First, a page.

I left this building for the last time in 1975 so that Webster Groves could prove how serious it was about desegregation; now it’s 2018, and I’m having a free-ranging conversation with an openly gay black man that hits on topics that would have shut the place down the last time I was here — for example, the impact of positively portrayed gay characters on popular television shows.

On the iPhone I’m using to record our conversation, I have a few gay blogs favorited (even the terms didn’t exist back then) and a couple of gay dating apps that are so par-for-the-course they don’t even warrant a content warning, even as right across the hall lies the room where Dick, Jane and Spot welcomed me to the magical world of written language even as they revealed important clues about how the world was ordered, how it worked.

As a gay man in his early 50s who came of age in the suburban Midwest of the 1970s and 1980s, I’m used to being awestruck by momentum. But being in a physical space where the dark ages and whatever era it is we’re in today sit side by side, literally, takes “mind blown” to a whole new level.

While Flewellen and I haven’t shared a journey, exactly, we have traveled a few of the same roads. With a list of credentials that includes a Master’s of Social Work from Washington University and many years of teaching, consulting and leadership in both public and private schools, Flewellen decided to proactively out himself as gay during his initial interview at The College School a couple of years ago.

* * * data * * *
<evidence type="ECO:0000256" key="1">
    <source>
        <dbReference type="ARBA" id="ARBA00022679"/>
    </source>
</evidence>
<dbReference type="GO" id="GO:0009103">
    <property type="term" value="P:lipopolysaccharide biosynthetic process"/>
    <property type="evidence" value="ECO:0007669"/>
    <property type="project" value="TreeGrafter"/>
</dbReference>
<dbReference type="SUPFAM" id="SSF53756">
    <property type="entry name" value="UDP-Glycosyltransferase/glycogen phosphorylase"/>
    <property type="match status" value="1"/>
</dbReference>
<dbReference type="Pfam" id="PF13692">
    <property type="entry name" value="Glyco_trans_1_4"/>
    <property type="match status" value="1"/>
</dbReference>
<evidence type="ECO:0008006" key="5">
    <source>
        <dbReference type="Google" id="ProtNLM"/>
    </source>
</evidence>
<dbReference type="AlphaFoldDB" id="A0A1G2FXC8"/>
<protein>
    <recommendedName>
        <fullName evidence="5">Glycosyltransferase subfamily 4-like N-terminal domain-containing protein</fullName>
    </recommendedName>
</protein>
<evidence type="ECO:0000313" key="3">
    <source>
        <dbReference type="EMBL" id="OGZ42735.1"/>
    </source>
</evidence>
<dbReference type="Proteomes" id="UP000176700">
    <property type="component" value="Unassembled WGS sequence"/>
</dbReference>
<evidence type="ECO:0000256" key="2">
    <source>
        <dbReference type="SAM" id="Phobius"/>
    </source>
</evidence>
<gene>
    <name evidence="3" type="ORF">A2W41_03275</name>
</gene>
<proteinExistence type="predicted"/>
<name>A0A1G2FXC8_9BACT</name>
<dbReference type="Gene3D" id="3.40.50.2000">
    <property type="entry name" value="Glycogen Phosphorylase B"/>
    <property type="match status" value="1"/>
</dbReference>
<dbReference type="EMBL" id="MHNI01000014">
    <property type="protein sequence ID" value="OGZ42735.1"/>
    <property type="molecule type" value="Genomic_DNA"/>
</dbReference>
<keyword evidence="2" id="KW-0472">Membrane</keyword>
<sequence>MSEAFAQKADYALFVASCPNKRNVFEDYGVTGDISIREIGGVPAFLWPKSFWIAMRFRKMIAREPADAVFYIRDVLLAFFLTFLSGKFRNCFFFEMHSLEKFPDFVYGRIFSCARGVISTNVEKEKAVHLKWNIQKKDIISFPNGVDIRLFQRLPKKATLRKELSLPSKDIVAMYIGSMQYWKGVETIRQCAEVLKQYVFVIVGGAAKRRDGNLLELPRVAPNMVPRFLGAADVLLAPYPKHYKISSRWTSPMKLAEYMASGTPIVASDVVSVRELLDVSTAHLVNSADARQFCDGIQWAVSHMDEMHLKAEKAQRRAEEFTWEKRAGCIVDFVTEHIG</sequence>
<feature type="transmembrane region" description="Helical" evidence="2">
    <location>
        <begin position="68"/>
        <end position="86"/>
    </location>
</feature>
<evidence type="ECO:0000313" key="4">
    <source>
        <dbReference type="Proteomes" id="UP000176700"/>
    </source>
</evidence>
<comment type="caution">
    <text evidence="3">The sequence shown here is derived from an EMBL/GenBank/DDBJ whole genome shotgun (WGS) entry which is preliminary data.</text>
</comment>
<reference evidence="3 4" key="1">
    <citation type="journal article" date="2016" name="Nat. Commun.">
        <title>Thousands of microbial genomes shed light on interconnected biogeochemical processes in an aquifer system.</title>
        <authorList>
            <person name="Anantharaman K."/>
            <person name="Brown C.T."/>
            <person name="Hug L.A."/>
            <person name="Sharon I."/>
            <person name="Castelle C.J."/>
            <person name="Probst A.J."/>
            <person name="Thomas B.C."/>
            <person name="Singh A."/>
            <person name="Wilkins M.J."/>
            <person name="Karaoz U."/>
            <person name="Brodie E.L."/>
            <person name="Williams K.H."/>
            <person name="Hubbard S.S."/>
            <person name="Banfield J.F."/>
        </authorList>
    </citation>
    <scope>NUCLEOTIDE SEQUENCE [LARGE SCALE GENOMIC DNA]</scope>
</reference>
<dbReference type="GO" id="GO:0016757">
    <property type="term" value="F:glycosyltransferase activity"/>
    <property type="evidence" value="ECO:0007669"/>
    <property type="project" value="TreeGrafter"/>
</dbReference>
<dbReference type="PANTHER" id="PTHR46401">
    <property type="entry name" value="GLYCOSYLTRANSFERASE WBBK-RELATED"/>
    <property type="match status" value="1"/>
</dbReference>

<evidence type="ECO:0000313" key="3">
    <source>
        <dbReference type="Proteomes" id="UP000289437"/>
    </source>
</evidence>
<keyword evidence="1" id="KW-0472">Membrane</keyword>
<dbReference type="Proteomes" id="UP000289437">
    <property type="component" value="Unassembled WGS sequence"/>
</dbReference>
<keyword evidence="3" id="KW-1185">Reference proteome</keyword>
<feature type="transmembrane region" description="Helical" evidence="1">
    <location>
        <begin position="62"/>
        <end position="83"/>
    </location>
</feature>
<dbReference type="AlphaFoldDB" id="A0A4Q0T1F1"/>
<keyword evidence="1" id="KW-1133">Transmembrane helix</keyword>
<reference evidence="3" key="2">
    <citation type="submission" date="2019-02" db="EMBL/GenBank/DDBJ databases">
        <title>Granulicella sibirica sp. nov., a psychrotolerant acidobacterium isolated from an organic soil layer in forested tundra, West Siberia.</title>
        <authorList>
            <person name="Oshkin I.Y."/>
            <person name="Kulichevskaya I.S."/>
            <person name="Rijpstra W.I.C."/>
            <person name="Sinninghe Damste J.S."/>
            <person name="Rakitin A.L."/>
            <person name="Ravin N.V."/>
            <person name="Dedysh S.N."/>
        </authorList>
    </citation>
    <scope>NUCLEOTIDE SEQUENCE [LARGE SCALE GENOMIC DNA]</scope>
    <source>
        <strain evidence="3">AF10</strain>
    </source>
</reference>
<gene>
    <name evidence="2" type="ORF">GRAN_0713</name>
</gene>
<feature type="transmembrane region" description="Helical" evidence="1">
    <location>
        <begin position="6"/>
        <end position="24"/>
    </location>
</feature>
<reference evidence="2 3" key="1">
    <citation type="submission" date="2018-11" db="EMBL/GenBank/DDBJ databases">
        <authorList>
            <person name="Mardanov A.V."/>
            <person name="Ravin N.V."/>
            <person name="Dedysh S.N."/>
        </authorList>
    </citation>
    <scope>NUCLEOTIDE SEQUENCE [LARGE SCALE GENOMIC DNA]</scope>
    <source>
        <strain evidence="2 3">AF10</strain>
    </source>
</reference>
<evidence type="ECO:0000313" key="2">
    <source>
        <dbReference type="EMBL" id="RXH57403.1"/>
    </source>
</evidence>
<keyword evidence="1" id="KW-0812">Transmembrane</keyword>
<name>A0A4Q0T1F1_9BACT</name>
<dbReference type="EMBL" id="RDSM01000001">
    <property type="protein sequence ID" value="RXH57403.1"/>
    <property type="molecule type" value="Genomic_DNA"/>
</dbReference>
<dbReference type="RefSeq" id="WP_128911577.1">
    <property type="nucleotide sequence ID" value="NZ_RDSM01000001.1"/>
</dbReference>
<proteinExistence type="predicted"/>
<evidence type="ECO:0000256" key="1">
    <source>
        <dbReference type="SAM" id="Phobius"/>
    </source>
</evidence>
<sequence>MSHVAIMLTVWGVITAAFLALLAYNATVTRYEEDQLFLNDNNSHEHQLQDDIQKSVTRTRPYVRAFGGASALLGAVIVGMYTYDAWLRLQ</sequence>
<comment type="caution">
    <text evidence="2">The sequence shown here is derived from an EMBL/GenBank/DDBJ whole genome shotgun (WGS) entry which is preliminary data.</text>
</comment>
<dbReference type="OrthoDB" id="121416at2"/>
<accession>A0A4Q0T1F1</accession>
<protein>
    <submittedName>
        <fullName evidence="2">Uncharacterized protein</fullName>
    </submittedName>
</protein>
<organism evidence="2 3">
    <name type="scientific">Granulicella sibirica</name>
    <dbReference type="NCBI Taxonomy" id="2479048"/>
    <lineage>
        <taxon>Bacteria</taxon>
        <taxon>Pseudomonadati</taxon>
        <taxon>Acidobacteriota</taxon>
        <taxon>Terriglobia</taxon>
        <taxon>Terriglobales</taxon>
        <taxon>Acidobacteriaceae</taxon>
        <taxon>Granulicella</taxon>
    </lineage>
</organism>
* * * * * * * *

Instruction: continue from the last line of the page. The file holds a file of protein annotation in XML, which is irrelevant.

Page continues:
It was a departure. In previous positions, he’d come out selectively and gradually to colleagues and in some cases to families, a move he admits he sometimes felt “burned” by. So when he interviewed at The College School he decided to talk about his sexuality on the front end as an important part of his identity.

“I read on the website that all voices were welcome, so I decided to challenge that and see how it felt,” he says. “My being gay was a blip in the conversation, which was wonderful.”

Last year, for the first time, about 70 people marched with The College School in the Pride parade, which Flewellen considers a means of honoring the school’s DNA.

“In a lot of ways we were, and still may be, the hippie of local independent schools,” he says. “With that comes a certain openness to individuals’ otherness. That openness gives us the ability to celebrate and welcome that otherness. We are a community that I do believe really celebrates our differences, identity and makeup.”

Kate Polokonis currently has two children enrolled at The College School. She marched in the Pride parade last year and plans to do so again this year. A former St. Louis Public Schools teacher, Polokonis is pursuing a Master’s in Social Work at Washington University and currently serves on the equity and inclusion committee at The College School.

Like Flewellen, Polokonis believes that the Pride parade is an ideal opportunity to not tolerate differences but to celebrate them.